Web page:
and fun. The CCC offers many 
opportunities to the college community 
including weekly table talk dinner 
discussions, bible studies, and Holy 
Communion services. In addition the 
CCC sponsors Coffeehouses, retreats, 
community service projects, and a 
mission trip to Nicaragua in the 
summer of 1998! The CCC house is also 
a fun place to relax and hang out. 




The Campus Christian Community started out the new school year with an 
opening picnic in August. Friends came together to eat, sing, and enjoy a 
beautiful summer day. 



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Front Row (L-R): Jennie Jarvis, Heather Hemstreet, Jen Stocks, Margot Freer, Emily Ballister, 
Tricia Merrill, Bethany Gotschall, Lisa Stone, Libby Drennan, Andy Myers, Nancy Kraus, Kerry 
Layne, Chrissy Koster. Back Row (L-R): Matt Murray, Bruce Leaman, Dave Chaves, Jim Womer, 
Bart Irwin, Nathan Morrow, Mike Blake. These students enjoyed a summer in Rockbridge Virginia 
learning to become small group leaders. 

InterVarsity Christian Fellowship consists of about 150 
students. They are dedicated to spreading the gospel of Jesus 
Christ and promoting spiritual growth on campus. Weekly 
activities include small group Bible studies in every dorm, 
prayer meetings, and a large group chapter meeting every 
Friday night. Other activities have included fundraisers for 
student mission trips, such as boys versus girls penny wars. 
A service auction was also held to earn money, one of the most 
popular services was a toilet cleaning so supurb that "one 
could eat soup out of the basin." Service projects for the year 
included working with the homeless in Washington D.C. 
and dorm wide "trash" ministries where the InterVarsity 
members helped take out dorm members trash. The supreme 
jesture of goodwill is their help during freshman move-in when 
things can get a little hectic. 




Mike Merker, Matt Selwyn, and Karen Baer join together 
after a Friday night meeting. The group members 
commonly hang out together after the meetings, enjoying 
activities such as ice skating, bowling, or going to a movie. 



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M A K A i- 




Photo by: KerriPaku 

Members (not all pictured): Anne Witt, Nedra Stuckey, Bonnie Dye (president), Lisa Brundage, Kelela 
Williams,Genevieve Bovee (secretary I treasurer), Meg Weireter, Monica Price, Vanessa Krempa, Rachel 
Levy (vice president), Heather Clendenin 



The Mary Washington College Virginia National 
Abortion and Reproductive Rights Action League 
(NARAL) works to promote the Pro-Choice cause. 
This year the members have attended many 
conferences and rallies in the surrounding areas. 
On January 28 members attended the VA 
NARAL event, Pro-Choice Lobby Day in 
Richmond. This event was held after the 
anniversary of the Roe v. Wade court case. 
Participants in the conference lobbied our state 
legislators to vote Pro-Choice. In addition to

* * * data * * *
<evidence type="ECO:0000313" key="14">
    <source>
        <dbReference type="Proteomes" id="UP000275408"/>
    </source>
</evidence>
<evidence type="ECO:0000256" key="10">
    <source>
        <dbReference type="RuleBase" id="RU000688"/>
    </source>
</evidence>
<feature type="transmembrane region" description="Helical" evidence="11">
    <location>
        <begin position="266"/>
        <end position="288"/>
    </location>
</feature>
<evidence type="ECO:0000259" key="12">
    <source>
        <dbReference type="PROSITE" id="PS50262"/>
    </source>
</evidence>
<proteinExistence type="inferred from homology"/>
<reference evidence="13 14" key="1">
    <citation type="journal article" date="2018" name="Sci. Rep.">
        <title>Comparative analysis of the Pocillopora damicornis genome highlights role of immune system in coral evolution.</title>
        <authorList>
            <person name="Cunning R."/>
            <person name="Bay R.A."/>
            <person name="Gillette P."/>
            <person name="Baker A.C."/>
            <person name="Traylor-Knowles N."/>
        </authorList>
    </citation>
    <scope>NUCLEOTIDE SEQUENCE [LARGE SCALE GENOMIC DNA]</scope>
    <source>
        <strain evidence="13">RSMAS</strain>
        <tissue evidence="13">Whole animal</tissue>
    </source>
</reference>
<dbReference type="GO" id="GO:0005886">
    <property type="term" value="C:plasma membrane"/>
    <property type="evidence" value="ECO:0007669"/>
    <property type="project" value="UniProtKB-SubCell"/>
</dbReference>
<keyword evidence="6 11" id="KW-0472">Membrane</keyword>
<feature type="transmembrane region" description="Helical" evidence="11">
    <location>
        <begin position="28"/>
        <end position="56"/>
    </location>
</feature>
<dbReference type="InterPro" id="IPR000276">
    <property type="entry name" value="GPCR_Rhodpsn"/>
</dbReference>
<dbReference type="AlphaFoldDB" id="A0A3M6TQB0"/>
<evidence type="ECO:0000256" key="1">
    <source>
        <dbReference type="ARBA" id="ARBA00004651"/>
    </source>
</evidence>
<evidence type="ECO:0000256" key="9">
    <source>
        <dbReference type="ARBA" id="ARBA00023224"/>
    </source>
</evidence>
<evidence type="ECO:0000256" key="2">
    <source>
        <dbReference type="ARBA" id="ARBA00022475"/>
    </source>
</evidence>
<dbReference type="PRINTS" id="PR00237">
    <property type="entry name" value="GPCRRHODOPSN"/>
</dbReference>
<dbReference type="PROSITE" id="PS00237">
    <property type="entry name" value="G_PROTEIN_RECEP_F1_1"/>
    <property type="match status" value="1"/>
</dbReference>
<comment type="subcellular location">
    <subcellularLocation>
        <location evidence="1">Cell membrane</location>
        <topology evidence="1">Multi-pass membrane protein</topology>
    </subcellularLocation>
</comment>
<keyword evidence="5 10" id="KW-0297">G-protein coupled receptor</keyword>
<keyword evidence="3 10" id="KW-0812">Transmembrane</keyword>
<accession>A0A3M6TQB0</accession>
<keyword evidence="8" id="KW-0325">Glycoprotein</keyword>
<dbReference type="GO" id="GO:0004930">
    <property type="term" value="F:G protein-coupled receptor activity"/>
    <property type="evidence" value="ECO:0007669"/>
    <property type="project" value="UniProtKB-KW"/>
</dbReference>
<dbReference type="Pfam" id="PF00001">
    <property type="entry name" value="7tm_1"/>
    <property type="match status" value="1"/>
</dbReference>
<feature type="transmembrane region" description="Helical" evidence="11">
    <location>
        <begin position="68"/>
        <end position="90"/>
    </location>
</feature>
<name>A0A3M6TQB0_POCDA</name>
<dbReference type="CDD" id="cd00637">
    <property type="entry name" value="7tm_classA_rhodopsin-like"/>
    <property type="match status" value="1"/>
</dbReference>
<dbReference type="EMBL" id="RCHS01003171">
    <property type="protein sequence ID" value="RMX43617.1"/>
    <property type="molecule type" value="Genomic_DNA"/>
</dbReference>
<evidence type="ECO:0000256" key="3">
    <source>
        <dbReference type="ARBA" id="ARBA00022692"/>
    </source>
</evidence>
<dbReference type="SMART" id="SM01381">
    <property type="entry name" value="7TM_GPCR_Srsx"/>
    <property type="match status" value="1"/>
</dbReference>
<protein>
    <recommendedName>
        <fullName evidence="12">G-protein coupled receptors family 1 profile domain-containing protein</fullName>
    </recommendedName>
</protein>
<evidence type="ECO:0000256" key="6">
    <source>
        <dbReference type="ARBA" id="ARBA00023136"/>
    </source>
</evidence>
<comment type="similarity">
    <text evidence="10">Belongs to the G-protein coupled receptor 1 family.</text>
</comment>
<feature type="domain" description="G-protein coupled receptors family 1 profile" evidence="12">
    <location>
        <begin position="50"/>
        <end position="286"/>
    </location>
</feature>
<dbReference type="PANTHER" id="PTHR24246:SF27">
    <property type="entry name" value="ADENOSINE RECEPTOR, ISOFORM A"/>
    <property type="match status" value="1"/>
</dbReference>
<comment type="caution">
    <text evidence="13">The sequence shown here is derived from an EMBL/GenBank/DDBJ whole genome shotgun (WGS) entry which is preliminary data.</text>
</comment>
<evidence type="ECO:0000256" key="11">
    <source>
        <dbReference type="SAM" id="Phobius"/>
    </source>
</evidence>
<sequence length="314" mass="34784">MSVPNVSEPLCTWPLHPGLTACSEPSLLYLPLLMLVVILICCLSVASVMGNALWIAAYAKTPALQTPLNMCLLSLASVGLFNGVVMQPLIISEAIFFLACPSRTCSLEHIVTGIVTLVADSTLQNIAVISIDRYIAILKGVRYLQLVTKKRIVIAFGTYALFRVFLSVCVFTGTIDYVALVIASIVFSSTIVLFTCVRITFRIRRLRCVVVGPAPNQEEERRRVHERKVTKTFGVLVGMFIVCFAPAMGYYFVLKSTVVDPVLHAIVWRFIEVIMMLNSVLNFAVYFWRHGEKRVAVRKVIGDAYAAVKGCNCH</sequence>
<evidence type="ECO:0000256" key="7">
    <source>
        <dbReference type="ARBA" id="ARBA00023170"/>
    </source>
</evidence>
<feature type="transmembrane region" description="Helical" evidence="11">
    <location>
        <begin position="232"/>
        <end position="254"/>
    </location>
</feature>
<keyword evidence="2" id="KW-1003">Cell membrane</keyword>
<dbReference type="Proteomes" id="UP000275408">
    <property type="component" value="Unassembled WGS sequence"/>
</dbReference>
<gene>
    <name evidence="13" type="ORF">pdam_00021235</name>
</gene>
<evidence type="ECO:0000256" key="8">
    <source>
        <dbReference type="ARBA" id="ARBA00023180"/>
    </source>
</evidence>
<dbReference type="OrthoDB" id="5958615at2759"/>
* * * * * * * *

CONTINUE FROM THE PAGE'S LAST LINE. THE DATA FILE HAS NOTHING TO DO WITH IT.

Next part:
these conferences the club provided a clinic in 
self-defense as well as training sessions. NARAL 
also collaborated with the Young Democrats on 
several election campaigns. Work included 
attending a rally in Fredericksburg and working 
the poles on election day. In the future the club 
hopes to help open a clinic in the Fredericksburg 



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Members Anne Witt, Sara Leedom, Lisa Brundage, Karey David, 
and Megan Park take a time out from the NOW counter Rally to 
the Promise Keepers to smile for the camera. 



T66 c/u6s 




Photo by: Kerri Pakurar 

Front Row (l-r): Hilary Crossman, Anne Witt, Renee Serena, Monica Agudelo. Second 
Row: Mark Rodeffer, Jennifer Holf. Third Row: Erin Heslep, Meg Weireter. Back Row: 
Erik Tolbert. 



During the fall 1997 semester the MWC Young 
Democrats were very busy with the races for 
Governor, Lt. Governor, and Attorney General. 
They worked with the Fredericksburg 
Democratic Committee to hold a rally for the 
three Democratic candidates for state office, 
Don Beyer, L.F. Payne, and Bill Dolan. 
Members also participated in two literature 
drops in the neighborhoods adjacent to 
campus. For fun they attended a pig roast at 
Mark Warner's home in King George, a social 
hosted by the Spotsylvania Democratic 
Women's caucus. Together with NABAL and 
NOW they held a pro-choice benefit concert 
and rally. In April, they sent some of their 
budding members to the State Young 
Democrats convention in Bichmond. 




Some Young Democrats on the campaign trail with candidate Mark 
Warner. 



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Club member Shanita Tasiby has some fun during 
one of the meetings. 



The Voices of Praise Gospel 
Choir was founded in 1990 by 
Sherri Combs, under the 
direction of The Multicultural 
Center at Mary Washington 
College. Mrs. Phyllis Nelson of 
Fredericksburg was the 
director at that time. Today 
the choir is under the direction 
of Clifton Davis with musician